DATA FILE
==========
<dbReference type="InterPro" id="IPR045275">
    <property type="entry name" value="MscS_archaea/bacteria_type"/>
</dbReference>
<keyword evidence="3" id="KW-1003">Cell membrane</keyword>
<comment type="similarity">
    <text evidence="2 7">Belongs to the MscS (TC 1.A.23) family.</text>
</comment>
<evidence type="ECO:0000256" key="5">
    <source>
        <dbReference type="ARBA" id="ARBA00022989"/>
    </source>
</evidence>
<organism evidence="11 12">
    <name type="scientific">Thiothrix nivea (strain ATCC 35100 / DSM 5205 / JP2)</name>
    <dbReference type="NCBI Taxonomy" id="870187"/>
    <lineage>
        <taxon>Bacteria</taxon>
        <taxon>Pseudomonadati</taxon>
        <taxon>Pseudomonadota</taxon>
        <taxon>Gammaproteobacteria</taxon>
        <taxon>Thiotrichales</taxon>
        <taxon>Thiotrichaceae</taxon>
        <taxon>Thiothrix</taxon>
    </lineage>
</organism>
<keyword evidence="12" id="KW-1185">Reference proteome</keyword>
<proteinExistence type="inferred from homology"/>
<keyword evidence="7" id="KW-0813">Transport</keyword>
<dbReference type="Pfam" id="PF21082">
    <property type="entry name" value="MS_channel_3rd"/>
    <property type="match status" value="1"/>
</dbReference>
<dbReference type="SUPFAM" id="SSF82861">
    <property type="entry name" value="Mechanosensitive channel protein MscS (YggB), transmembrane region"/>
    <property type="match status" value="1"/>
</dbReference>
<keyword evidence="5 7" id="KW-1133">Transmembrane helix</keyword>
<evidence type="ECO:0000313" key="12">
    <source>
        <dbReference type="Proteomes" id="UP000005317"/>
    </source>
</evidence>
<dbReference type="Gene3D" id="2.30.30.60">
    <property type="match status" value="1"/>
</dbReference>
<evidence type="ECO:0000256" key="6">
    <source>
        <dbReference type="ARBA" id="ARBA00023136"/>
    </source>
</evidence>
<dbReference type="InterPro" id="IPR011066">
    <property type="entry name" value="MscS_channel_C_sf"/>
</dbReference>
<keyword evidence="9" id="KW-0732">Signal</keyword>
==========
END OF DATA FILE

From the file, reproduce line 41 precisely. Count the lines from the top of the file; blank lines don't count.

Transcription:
    </source>